Side note: It’s common today to see family members beautifuly intertwined in the restaurant business. A few examples that come to mind, 1.Ricard Camarena, Ricard manages the kitchen of not one but now 3 restaurants… I lost the count, while his partner manages front of the house. 2.A similar scenario can be found in DiverXO with David and Angela or in 3. Can Roca with the 3 three brothers working in pastry, wine and kitchen.
There is something special in the family run restaurants, the vibe tends to be warm and inviting making you feel like you are entering into an old friend’s house after not seeing him for a long time. Feeling as though you are a part of their family is an intangible perk can’t be matched.
A little back story on Daniel’s career: Daniel never thought that he would become a chef but after realizing that he wasn’t so fond of the academic world he decided to explore the culinary arts. He got his start at his local restaurants then went to work as head chef at Turning Torso in Malmo.
His family saw what he was capable of and decided to invest in his talent. They quit their jobs, got a loan and bought the beautiful historic estate, previously a restaurant. The 16 seat restaurant opened it doors in 2009 and it didn’t take long before it was named by White Guide, “food experience of the year”. Additionally Daniel was awarded 2011 Young Chef Of The Year award by San Pellegrino & Acqua Panna. After eating there we could not agree more.
Daniel Berlin’s cooking is inspired by his surroundings in Österlen, most the menu is sourced from their garden or local producers, respecting as much as possible the original ingredients. Dishes are served In the Fall and Winter Daniel himself organizes hunting dinners where he shoots wild board, deer quail or wild duck. We can’t wait to go to one of those!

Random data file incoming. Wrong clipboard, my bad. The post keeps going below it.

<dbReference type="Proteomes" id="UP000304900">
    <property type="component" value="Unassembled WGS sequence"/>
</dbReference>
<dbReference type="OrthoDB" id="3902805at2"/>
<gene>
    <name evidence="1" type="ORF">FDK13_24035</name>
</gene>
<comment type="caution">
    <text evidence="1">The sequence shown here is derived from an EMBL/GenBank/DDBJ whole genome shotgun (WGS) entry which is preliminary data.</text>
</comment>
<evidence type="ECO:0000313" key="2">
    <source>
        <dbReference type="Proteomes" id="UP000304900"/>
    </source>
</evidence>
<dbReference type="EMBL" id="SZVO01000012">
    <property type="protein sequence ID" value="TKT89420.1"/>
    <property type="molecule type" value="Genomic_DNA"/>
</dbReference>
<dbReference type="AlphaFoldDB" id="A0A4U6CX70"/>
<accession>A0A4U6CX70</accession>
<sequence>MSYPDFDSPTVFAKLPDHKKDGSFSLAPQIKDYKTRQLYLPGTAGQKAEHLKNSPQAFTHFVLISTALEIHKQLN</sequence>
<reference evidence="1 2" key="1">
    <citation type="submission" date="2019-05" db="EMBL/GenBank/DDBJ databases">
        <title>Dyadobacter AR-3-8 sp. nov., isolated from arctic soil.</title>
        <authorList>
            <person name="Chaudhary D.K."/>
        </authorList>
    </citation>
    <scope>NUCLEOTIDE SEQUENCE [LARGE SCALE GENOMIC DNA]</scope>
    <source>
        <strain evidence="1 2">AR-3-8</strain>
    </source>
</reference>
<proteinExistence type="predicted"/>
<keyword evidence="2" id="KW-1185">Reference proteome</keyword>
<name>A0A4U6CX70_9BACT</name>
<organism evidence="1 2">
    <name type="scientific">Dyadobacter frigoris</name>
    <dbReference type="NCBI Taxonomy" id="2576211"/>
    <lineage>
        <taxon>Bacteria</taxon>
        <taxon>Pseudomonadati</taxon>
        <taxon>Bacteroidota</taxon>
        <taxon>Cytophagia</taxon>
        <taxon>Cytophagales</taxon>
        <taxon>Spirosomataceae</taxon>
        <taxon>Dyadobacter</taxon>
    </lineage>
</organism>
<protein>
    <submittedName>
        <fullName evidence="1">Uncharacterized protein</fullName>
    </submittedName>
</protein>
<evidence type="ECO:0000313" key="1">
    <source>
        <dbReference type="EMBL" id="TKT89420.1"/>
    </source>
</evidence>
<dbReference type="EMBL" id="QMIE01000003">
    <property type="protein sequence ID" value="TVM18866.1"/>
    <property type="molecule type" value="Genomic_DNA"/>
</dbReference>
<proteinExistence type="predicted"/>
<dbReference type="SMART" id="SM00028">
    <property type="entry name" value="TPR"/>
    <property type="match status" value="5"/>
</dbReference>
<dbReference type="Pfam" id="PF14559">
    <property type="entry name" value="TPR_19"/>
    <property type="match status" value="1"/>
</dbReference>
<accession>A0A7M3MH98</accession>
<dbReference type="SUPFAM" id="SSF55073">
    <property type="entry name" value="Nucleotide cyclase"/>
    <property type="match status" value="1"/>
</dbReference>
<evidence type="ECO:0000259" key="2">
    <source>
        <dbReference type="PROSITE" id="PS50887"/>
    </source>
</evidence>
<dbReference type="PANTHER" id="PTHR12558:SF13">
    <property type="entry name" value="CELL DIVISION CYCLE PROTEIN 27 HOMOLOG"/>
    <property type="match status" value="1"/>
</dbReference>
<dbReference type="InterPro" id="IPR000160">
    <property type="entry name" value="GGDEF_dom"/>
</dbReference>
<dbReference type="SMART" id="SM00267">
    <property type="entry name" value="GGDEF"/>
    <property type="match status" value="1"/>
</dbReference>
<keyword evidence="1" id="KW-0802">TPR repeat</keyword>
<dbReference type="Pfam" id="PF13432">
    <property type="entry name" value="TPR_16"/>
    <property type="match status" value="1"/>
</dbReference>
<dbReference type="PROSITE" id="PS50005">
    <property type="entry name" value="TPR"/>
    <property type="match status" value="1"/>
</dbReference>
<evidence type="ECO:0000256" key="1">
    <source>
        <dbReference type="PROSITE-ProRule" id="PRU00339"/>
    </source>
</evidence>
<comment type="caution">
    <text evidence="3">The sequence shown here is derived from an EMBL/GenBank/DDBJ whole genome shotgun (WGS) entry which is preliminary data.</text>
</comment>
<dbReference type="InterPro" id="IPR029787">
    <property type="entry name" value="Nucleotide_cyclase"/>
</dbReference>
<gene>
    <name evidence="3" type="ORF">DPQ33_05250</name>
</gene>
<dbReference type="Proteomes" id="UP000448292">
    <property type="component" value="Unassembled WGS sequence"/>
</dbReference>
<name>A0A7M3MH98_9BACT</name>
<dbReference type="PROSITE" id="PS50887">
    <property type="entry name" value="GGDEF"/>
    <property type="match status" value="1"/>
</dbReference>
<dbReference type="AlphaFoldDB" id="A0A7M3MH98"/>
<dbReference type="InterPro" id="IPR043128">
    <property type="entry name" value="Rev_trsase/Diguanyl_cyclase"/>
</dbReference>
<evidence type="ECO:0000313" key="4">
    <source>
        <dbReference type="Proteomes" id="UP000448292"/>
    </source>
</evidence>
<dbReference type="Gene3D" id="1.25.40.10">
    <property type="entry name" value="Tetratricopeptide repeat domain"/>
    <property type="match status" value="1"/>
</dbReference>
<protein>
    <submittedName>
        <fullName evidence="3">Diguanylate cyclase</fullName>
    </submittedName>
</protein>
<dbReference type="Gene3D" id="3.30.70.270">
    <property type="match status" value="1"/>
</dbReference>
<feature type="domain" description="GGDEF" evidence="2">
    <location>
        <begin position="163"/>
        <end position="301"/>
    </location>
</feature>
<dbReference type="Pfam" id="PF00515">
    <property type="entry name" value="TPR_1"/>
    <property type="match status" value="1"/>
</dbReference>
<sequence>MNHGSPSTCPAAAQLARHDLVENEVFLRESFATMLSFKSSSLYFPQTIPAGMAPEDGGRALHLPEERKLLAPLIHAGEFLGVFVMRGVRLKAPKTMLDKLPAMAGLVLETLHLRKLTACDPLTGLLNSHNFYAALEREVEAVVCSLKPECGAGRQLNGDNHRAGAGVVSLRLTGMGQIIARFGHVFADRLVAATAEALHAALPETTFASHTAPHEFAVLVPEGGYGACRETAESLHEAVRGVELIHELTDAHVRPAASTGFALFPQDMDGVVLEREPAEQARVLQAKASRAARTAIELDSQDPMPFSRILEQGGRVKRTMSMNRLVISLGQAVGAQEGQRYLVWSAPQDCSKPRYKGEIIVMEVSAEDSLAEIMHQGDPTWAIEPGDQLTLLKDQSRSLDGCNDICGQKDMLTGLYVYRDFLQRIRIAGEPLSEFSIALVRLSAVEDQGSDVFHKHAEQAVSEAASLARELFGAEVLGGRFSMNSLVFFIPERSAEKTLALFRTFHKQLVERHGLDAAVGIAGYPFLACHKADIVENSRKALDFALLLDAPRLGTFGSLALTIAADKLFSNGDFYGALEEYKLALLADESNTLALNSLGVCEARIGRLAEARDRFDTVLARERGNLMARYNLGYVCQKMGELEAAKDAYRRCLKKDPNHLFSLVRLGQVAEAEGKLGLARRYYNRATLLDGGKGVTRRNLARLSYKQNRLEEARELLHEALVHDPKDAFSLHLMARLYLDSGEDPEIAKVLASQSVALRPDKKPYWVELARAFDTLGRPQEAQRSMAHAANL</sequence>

After exploring the garden and the chicken run through some drone experiments we moved inside…
All of the snacks were delicious and sparked our curiousity of what was to come. A few of our favs were the two above, the yeast pancake and liver were both rich with flavor and marked a smart transition into the rest of the meal.
You can feel the warm familial touches throughout the gallery like space.The interior, while beautifully structured, is in constant flux. Each month the walls undergo a rebirth, as a new artist is featured. It is clear that Daniel and his family care deeply about the arts and the finer details of things, all of which culminates into an impeccably designed space and experience.
Just like the delicate art on the walls the wide variety of vessels used to deliver the culinary delicacies are absolutely gorgeous. (another indication of this family’s great sense of style)
Like the interior decoration, the dishes were presented with the utmost simplicity something that brings focus and a sense of respect to the locally sourced ingredients. Nothing but the necessary ingredients were featured on the plate and the presentation of all the dishes were elegantly constrained and confident. No overcomplicated and fussy dishes here.